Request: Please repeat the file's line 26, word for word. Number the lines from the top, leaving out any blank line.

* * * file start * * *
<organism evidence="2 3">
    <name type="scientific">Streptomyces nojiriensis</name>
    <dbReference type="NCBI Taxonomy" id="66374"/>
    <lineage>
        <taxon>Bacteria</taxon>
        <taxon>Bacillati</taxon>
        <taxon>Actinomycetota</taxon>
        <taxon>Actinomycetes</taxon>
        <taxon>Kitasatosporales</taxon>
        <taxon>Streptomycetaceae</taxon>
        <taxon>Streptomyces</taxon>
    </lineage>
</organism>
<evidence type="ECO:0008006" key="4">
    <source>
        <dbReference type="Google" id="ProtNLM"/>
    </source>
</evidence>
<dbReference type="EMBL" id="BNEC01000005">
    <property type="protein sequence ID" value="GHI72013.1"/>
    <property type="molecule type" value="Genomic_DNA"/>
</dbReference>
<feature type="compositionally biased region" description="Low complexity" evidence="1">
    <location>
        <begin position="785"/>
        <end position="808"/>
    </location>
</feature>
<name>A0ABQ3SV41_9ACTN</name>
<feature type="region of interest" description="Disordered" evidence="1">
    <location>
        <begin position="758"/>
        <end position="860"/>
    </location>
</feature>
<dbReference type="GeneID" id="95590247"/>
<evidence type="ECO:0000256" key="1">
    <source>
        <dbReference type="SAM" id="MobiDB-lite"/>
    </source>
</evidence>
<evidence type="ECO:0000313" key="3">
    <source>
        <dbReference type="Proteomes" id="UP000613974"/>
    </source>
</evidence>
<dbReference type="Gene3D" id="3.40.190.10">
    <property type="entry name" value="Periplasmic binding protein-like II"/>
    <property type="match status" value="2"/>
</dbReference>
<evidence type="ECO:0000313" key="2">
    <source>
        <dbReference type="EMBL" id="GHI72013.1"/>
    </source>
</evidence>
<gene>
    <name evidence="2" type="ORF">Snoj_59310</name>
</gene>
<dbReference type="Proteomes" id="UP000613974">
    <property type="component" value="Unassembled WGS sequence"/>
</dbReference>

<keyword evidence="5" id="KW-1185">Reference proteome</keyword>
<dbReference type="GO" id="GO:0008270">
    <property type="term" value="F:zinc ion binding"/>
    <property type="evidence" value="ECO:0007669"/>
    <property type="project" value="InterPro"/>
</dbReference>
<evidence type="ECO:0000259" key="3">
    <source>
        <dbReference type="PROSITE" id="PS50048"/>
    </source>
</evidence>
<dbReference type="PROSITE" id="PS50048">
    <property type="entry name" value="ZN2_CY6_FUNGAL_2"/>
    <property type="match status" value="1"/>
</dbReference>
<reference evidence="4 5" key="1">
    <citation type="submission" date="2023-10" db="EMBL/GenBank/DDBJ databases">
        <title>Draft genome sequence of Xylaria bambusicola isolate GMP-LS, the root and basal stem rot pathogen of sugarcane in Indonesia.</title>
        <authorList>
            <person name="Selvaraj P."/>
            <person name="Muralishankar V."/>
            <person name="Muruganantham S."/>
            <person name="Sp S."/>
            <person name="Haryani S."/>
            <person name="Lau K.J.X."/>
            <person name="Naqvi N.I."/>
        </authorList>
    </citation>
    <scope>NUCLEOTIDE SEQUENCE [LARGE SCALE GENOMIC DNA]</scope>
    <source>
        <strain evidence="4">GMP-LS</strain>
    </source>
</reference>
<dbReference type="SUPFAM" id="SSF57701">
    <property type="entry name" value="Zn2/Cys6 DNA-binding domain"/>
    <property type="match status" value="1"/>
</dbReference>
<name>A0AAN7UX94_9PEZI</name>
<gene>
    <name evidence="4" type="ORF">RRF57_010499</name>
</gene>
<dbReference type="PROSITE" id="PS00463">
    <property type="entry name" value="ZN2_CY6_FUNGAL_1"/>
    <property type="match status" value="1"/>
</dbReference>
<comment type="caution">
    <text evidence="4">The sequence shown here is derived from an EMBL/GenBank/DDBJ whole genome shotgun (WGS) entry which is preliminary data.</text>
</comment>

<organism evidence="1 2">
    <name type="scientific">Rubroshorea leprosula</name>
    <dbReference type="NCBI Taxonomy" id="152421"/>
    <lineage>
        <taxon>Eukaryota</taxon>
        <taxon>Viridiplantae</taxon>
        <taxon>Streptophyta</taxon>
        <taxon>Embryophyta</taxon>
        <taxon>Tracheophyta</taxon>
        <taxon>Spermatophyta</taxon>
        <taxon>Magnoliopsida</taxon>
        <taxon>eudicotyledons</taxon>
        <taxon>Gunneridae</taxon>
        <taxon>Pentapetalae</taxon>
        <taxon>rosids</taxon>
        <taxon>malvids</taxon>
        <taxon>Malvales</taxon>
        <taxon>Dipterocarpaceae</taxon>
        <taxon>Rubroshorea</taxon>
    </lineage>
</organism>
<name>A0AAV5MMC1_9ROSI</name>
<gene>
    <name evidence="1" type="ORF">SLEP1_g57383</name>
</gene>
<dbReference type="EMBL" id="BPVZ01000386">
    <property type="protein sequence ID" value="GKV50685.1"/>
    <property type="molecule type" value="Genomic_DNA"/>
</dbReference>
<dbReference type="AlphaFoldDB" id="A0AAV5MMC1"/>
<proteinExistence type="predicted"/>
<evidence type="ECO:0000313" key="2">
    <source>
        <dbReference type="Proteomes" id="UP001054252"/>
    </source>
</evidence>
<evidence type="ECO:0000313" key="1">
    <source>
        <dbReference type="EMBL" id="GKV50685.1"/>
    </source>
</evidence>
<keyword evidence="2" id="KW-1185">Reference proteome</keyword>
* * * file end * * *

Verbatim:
        <end position="808"/>